My husband is a notary public in British Columbia. He does most things lawyers do outside of the courtroom. It is still a weird, wacky look at the often bizarre behaviours of human beings. Our community being largely elderly, he does many Powers of Attorney, Representation Agreements, Advanced Health Care Directives. He is well respected here for keeping people out of court. I wouldn’t want his job, though, any more than the litigous side of it. There are stressed out people behaving badly. Someone will always “lose” or get less than they wanted or even deserved. And I don’t react well to death threats.
I realize I’m not answering your question, because I simply cannot see myself doing that amount of extremely dry reading. I majored in mathematics … because while difficult, it required very little dry reading! (and not many papers)
What disturbs me greatly is the price of higher education, which is beyond the means of far too many children in this country. Children of the influential or wealthy, or those whose intellect earns them full ride scholarships have experiences far different than those who go to school full time and work two jobs.
Who may have to drop out here and there to earn enough to go back. The average kids.
While I am all for earning your own way, and recognize that outstanding achievement should be awarded, as one of the average, I worry for these kids and wonder about the future of this country. There needs to be more focus on providing for the majority of the next generation to rise to serve in professional and skilled trades. They are our future tax payers, and as you observed, many are having to hustle just to pay their bills. Earning your own way isn’t what it used to be. Parents and families aren’t what they used to be either. Neither are student loans.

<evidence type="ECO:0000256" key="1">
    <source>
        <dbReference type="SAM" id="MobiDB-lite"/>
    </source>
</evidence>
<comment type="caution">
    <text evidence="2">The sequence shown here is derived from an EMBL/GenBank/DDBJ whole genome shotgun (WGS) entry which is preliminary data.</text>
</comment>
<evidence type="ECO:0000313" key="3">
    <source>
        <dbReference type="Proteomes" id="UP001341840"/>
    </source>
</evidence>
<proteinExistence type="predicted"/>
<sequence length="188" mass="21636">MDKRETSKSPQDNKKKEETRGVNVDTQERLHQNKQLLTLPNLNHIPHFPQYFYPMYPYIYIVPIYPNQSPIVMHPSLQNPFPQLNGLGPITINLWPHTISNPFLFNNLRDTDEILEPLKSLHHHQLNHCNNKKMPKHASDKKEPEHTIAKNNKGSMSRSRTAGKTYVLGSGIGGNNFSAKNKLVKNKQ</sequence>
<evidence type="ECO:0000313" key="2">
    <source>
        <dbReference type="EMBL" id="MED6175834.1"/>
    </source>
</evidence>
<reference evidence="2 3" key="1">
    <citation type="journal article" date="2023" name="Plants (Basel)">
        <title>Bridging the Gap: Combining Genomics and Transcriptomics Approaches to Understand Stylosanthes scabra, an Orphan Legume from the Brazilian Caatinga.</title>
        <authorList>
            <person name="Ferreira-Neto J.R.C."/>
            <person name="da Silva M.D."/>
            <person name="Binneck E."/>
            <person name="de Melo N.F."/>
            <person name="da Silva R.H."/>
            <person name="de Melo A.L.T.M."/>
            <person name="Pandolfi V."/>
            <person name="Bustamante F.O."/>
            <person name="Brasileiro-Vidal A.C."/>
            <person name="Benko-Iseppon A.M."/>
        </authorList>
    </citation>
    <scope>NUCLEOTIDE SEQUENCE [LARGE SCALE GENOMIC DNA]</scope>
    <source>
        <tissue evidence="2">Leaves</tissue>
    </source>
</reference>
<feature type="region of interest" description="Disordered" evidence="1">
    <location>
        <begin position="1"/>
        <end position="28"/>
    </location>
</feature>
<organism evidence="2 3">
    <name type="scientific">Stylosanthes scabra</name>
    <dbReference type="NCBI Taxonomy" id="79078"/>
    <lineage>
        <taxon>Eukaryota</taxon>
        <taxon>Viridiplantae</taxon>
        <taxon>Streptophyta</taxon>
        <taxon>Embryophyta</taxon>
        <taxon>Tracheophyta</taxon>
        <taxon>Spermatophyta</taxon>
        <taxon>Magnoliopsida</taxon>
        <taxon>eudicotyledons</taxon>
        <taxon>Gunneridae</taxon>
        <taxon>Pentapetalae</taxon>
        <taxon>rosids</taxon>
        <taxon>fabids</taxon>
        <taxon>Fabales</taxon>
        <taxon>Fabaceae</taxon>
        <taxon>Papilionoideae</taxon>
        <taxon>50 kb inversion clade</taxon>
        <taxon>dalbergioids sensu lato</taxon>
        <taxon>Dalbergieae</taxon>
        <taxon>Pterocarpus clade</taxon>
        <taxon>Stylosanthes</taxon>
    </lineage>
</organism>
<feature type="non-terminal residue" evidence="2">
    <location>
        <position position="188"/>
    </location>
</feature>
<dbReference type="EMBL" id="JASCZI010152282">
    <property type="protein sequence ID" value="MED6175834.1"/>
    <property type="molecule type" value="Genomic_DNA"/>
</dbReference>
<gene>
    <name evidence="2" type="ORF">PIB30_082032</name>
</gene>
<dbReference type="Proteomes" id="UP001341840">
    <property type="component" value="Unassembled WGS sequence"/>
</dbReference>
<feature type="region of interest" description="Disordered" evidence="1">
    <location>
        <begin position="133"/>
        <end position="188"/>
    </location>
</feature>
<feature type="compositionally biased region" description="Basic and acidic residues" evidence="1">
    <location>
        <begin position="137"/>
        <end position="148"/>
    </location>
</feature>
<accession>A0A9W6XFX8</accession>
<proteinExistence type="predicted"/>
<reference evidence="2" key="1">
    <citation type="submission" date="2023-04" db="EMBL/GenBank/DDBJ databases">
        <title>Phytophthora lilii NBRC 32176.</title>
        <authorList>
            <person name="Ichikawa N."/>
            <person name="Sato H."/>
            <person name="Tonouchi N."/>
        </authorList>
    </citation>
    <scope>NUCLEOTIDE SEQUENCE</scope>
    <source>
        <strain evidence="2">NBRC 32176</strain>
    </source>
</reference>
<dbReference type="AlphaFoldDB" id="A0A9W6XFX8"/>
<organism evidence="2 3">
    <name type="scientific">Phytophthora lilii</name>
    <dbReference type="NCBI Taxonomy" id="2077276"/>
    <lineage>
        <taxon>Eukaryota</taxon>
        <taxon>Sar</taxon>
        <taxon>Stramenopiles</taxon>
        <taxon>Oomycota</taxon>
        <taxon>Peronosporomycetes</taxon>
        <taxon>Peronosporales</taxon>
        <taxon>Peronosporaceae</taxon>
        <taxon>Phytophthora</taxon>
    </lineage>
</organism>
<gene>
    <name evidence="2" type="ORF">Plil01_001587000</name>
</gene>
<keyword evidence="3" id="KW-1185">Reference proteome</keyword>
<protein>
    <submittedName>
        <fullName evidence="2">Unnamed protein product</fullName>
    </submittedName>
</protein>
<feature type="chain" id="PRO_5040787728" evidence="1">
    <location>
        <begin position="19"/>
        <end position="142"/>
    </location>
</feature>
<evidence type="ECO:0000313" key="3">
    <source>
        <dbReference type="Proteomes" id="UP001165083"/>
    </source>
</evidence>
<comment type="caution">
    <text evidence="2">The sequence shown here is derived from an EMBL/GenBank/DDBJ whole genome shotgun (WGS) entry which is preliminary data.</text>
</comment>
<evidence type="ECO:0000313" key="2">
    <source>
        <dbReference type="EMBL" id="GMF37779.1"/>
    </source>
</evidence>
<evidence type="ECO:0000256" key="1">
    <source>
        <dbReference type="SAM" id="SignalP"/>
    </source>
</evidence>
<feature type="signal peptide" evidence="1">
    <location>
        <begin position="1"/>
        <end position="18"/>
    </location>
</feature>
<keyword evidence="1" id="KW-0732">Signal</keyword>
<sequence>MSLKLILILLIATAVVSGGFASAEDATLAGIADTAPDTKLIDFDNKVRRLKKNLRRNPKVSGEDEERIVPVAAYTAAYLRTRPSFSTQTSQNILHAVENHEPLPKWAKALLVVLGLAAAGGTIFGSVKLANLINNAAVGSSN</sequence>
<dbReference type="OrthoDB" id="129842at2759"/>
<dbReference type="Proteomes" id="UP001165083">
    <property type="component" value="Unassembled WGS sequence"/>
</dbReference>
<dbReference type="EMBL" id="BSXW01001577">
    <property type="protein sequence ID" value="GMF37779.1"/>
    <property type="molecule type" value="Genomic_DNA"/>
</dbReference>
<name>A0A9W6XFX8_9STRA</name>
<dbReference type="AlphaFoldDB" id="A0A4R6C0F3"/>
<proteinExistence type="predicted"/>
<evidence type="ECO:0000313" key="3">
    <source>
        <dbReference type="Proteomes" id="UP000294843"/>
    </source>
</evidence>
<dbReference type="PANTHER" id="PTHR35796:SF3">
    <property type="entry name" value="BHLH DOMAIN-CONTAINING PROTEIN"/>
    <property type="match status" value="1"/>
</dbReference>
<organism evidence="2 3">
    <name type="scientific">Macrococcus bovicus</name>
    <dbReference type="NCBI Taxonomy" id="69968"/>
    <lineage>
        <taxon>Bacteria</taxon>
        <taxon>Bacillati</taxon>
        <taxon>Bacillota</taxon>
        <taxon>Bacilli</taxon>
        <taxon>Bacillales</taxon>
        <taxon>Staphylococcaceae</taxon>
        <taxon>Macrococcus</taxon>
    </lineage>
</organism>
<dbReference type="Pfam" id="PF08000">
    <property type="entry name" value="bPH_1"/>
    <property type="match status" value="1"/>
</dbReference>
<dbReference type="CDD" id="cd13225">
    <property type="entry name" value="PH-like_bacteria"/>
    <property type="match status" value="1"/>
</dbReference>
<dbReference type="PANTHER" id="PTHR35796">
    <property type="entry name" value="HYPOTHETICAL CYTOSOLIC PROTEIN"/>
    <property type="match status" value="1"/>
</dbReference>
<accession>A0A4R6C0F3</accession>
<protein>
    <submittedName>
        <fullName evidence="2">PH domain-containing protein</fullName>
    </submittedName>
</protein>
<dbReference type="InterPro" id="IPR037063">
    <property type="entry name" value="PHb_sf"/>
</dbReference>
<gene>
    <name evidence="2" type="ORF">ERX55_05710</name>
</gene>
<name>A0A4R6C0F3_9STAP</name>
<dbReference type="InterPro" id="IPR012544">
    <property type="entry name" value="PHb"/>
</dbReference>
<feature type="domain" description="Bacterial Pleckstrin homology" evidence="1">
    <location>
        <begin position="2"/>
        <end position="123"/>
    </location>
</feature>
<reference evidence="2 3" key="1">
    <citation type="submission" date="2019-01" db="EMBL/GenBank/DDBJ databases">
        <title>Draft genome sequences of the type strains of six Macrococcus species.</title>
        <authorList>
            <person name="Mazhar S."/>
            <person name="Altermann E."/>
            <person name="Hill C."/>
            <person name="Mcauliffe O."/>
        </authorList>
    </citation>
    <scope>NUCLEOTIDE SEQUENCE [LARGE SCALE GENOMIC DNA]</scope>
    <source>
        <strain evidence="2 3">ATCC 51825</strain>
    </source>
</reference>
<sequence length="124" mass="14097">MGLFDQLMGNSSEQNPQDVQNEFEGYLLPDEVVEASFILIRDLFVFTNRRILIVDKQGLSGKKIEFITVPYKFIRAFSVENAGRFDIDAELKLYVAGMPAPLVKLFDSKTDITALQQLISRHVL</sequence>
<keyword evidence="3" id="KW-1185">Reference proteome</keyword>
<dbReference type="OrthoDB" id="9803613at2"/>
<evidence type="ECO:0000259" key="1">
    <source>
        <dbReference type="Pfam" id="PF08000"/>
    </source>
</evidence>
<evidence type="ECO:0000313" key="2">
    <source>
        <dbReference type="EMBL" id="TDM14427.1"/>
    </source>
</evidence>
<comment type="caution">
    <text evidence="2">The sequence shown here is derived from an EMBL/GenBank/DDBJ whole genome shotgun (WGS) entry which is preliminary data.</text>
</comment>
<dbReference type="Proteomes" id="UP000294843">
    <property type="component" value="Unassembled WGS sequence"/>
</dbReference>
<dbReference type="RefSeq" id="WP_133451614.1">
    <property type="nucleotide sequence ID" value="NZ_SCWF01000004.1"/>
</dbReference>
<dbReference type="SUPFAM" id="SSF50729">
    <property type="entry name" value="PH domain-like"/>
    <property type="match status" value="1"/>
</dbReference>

I seriously considered becoming an environmental lawyer. I planned on working for a few years to save money so I wouldn’t have to take out big loans for law school. While I was working, I met my husband. Then we had our kids and I couldn’t justify investing the time and money to pursue a career that I wasn’t so sure I wanted anymore. I honestly don’t regret not becoming a lawyer. I treasure the time I spent as a full time mother and I hope my kids are better off for it.
My uncle was a tax attorney. My cousin does something with helping people resolve conflicts between parties. I don’t see myself practicing law. My brain likes the law, but I don’t do well with conflict.